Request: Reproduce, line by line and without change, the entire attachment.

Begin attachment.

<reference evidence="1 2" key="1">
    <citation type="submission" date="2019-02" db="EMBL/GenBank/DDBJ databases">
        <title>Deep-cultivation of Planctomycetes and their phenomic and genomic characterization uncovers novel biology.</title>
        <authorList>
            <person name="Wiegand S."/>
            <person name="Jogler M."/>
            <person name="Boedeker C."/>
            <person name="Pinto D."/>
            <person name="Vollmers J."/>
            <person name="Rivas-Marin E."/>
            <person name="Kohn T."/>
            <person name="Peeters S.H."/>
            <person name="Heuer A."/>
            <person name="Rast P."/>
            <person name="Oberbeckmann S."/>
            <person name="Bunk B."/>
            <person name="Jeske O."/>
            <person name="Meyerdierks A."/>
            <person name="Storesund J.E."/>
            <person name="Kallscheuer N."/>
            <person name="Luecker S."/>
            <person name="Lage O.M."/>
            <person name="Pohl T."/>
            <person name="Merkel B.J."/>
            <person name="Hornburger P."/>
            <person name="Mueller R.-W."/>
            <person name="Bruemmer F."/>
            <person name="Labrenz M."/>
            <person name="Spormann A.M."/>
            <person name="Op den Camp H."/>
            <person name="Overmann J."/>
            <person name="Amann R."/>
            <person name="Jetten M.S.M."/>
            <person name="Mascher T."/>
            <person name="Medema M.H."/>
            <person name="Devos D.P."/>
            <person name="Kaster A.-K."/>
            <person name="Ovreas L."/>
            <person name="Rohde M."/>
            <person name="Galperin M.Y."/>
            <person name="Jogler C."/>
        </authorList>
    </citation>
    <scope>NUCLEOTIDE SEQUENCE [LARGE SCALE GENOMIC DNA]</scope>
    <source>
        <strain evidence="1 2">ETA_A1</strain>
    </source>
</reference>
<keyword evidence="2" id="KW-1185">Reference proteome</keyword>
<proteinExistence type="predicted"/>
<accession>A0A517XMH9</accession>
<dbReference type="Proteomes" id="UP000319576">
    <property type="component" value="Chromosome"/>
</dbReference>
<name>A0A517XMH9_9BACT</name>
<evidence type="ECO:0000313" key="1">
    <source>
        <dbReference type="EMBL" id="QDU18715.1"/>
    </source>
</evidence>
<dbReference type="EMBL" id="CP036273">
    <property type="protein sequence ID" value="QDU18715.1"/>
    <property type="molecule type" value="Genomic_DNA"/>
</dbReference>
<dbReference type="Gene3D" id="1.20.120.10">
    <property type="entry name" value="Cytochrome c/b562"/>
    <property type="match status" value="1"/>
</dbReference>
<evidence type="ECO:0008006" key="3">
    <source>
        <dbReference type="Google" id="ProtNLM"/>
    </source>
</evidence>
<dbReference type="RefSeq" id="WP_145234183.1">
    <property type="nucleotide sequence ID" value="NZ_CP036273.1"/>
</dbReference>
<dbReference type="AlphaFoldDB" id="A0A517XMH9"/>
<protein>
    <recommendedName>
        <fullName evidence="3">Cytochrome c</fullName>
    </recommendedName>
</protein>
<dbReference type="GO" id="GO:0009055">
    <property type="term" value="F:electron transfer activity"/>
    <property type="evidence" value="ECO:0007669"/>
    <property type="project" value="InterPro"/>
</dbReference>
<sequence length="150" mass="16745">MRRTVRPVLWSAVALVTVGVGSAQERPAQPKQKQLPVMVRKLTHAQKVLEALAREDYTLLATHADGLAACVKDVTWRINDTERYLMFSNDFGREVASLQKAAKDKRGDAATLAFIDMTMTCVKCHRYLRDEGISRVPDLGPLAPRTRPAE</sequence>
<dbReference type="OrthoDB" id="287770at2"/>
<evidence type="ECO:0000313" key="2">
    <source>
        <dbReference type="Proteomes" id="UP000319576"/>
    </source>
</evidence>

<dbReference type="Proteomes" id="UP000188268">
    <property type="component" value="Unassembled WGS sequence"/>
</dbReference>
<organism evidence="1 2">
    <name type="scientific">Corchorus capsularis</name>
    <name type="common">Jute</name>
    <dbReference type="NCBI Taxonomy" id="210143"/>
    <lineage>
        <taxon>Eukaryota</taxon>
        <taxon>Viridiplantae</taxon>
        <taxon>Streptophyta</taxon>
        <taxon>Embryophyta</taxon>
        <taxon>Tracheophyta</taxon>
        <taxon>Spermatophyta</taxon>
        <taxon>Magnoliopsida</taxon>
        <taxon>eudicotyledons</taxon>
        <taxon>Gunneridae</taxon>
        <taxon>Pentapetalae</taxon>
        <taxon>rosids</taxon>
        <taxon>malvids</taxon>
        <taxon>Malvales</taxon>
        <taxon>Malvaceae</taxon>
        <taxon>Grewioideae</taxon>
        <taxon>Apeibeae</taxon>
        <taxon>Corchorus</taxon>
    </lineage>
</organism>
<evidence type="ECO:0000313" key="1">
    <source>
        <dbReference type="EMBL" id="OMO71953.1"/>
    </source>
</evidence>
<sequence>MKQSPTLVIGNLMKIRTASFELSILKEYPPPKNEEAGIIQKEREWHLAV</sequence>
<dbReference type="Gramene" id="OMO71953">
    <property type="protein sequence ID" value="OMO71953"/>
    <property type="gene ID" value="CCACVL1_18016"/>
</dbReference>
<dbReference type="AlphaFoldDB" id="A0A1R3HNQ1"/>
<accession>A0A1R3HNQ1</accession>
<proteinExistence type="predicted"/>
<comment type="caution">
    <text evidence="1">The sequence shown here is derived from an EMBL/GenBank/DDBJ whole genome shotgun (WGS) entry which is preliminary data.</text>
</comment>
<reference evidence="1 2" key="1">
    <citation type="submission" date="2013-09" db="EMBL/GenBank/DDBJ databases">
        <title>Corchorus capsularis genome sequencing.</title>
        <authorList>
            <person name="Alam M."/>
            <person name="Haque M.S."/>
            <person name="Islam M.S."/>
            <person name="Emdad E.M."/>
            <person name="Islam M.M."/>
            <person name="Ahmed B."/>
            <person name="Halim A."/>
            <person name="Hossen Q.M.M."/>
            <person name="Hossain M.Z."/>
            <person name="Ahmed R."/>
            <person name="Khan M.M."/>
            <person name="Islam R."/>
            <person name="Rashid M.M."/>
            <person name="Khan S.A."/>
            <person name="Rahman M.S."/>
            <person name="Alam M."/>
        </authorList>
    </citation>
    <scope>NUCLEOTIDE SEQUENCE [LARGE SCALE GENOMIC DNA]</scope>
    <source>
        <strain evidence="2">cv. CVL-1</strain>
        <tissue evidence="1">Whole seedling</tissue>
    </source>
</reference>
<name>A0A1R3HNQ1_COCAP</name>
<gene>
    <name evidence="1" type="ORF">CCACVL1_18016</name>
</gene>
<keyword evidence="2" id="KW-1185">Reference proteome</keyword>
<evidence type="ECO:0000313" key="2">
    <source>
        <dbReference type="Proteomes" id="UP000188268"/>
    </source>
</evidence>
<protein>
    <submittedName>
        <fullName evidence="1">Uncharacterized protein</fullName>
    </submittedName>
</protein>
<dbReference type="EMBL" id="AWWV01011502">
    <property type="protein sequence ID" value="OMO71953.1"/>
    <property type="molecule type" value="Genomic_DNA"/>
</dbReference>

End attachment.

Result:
<reference evidence="1 2" key="1">
    <citation type="submission" date="2019-02" db="EMBL/GenBank/DDBJ databases">
        <title>Deep-cultivation of Planctomycetes and their phenomic and genomic characterization uncovers novel biology.</title>
        <authorList>
            <person name="Wiegand S."/>
            <person name="Jogler M."/>
            <person name="Boedeker C."/>
            <person name="Pinto D."/>
            <person name="Vollmers J."/>
            <person name="Rivas-Marin E."/>
            <person name="Kohn T."/>
            <person name="Peeters S.H."/>
            <person name="Heuer A."/>
            <person name="Rast P."/>
            <person name="Oberbeckmann S."/>
            <person name="Bunk B."/>
            <person name="Jeske O."/>
            <person name="Meyerdierks A."/>
            <person name="Storesund J.E."/>
            <person name="Kallscheuer N."/>
            <person name="Luecker S."/>
            <person name="Lage O.M."/>
            <person name="Pohl T."/>
            <person name="Merkel B.J."/>
            <person name="Hornburger P."/>
            <person name="Mueller R.-W."/>
            <person name="Bruemmer F."/>
            <person name="Labrenz M."/>
            <person name="Spormann A.M."/>
            <person name="Op den Camp H."/>
            <person name="Overmann J."/>
            <person name="Amann R."/>
            <person name="Jetten M.S.M."/>
            <person name="Mascher T."/>
            <person name="Medema M.H."/>
            <person name="Devos D.P."/>
            <person name="Kaster A.-K."/>
            <person name="Ovreas L."/>
            <person name="Rohde M."/>
            <person name="Galperin M.Y."/>
            <person name="Jogler C."/>
        </authorList>
    </citation>
    <scope>NUCLEOTIDE SEQUENCE [LARGE SCALE GENOMIC DNA]</scope>
    <source>
        <strain evidence="1 2">ETA_A1</strain>
    </source>
</reference>
<keyword evidence="2" id="KW-1185">Reference proteome</keyword>
<proteinExistence type="predicted"/>
<accession>A0A517XMH9</accession>
<dbReference type="Proteomes" id="UP000319576">
    <property type="component" value="Chromosome"/>
</dbReference>
<name>A0A517XMH9_9BACT</name>
<evidence type="ECO:0000313" key="1">
    <source>
        <dbReference type="EMBL" id="QDU18715.1"/>
    </source>
</evidence>
<dbReference type="EMBL" id="CP036273">
    <property type="protein sequence ID" value="QDU18715.1"/>
    <property type="molecule type" value="Genomic_DNA"/>
</dbReference>
<dbReference type="Gene3D" id="1.20.120.10">
    <property type="entry name" value="Cytochrome c/b562"/>
    <property type="match status" value="1"/>
</dbReference>
<evidence type="ECO:0008006" key="3">
    <source>
        <dbReference type="Google" id="ProtNLM"/>
    </source>
</evidence>
<dbReference type="RefSeq" id="WP_145234183.1">
    <property type="nucleotide sequence ID" value="NZ_CP036273.1"/>
</dbReference>
<dbReference type="AlphaFoldDB" id="A0A517XMH9"/>
<protein>
    <recommendedName>
        <fullName evidence="3">Cytochrome c</fullName>
    </recommendedName>
</protein>
<dbReference type="GO" id="GO:0009055">
    <property type="term" value="F:electron transfer activity"/>
    <property type="evidence" value="ECO:0007669"/>
    <property type="project" value="InterPro"/>
</dbReference>
<sequence length="150" mass="16745">MRRTVRPVLWSAVALVTVGVGSAQERPAQPKQKQLPVMVRKLTHAQKVLEALAREDYTLLATHADGLAACVKDVTWRINDTERYLMFSNDFGREVASLQKAAKDKRGDAATLAFIDMTMTCVKCHRYLRDEGISRVPDLGPLAPRTRPAE</sequence>
<dbReference type="OrthoDB" id="287770at2"/>
<evidence type="ECO:0000313" key="2">
    <source>
        <dbReference type="Proteomes" id="UP000319576"/>
    </source>
</evidence>

<dbReference type="Proteomes" id="UP000188268">
    <property type="component" value="Unassembled WGS sequence"/>
</dbReference>
<organism evidence="1 2">
    <name type="scientific">Corchorus capsularis</name>
    <name type="common">Jute</name>
    <dbReference type="NCBI Taxonomy" id="210143"/>
    <lineage>
        <taxon>Eukaryota</taxon>
        <taxon>Viridiplantae</taxon>
        <taxon>Streptophyta</taxon>
        <taxon>Embryophyta</taxon>
        <taxon>Tracheophyta</taxon>
        <taxon>Spermatophyta</taxon>
        <taxon>Magnoliopsida</taxon>
        <taxon>eudicotyledons</taxon>
        <taxon>Gunneridae</taxon>
        <taxon>Pentapetalae</taxon>
        <taxon>rosids</taxon>
        <taxon>malvids</taxon>
        <taxon>Malvales</taxon>
        <taxon>Malvaceae</taxon>
        <taxon>Grewioideae</taxon>
        <taxon>Apeibeae</taxon>
        <taxon>Corchorus</taxon>
    </lineage>
</organism>
<evidence type="ECO:0000313" key="1">
    <source>
        <dbReference type="EMBL" id="OMO71953.1"/>
    </source>
</evidence>
<sequence>MKQSPTLVIGNLMKIRTASFELSILKEYPPPKNEEAGIIQKEREWHLAV</sequence>
<dbReference type="Gramene" id="OMO71953">
    <property type="protein sequence ID" value="OMO71953"/>
    <property type="gene ID" value="CCACVL1_18016"/>
</dbReference>
<dbReference type="AlphaFoldDB" id="A0A1R3HNQ1"/>
<accession>A0A1R3HNQ1</accession>
<proteinExistence type="predicted"/>
<comment type="caution">
    <text evidence="1">The sequence shown here is derived from an EMBL/GenBank/DDBJ whole genome shotgun (WGS) entry which is preliminary data.</text>
</comment>
<reference evidence="1 2" key="1">
    <citation type="submission" date="2013-09" db="EMBL/GenBank/DDBJ databases">
        <title>Corchorus capsularis genome sequencing.</title>
        <authorList>
            <person name="Alam M."/>
            <person name="Haque M.S."/>
            <person name="Islam M.S."/>
            <person name="Emdad E.M."/>
            <person name="Islam M.M."/>
            <person name="Ahmed B."/>
            <person name="Halim A."/>
            <person name="Hossen Q.M.M."/>
            <person name="Hossain M.Z."/>
            <person name="Ahmed R."/>
            <person name="Khan M.M."/>
            <person name="Islam R."/>
            <person name="Rashid M.M."/>
            <person name="Khan S.A."/>
            <person name="Rahman M.S."/>
            <person name="Alam M."/>
        </authorList>
    </citation>
    <scope>NUCLEOTIDE SEQUENCE [LARGE SCALE GENOMIC DNA]</scope>
    <source>
        <strain evidence="2">cv. CVL-1</strain>
        <tissue evidence="1">Whole seedling</tissue>
    </source>
</reference>
<name>A0A1R3HNQ1_COCAP</name>
<gene>
    <name evidence="1" type="ORF">CCACVL1_18016</name>
</gene>
<keyword evidence="2" id="KW-1185">Reference proteome</keyword>
<evidence type="ECO:0000313" key="2">
    <source>
        <dbReference type="Proteomes" id="UP000188268"/>
    </source>
</evidence>
<protein>
    <submittedName>
        <fullName evidence="1">Uncharacterized protein</fullName>
    </submittedName>
</protein>
<dbReference type="EMBL" id="AWWV01011502">
    <property type="protein sequence ID" value="OMO71953.1"/>
    <property type="molecule type" value="Genomic_DNA"/>
</dbReference>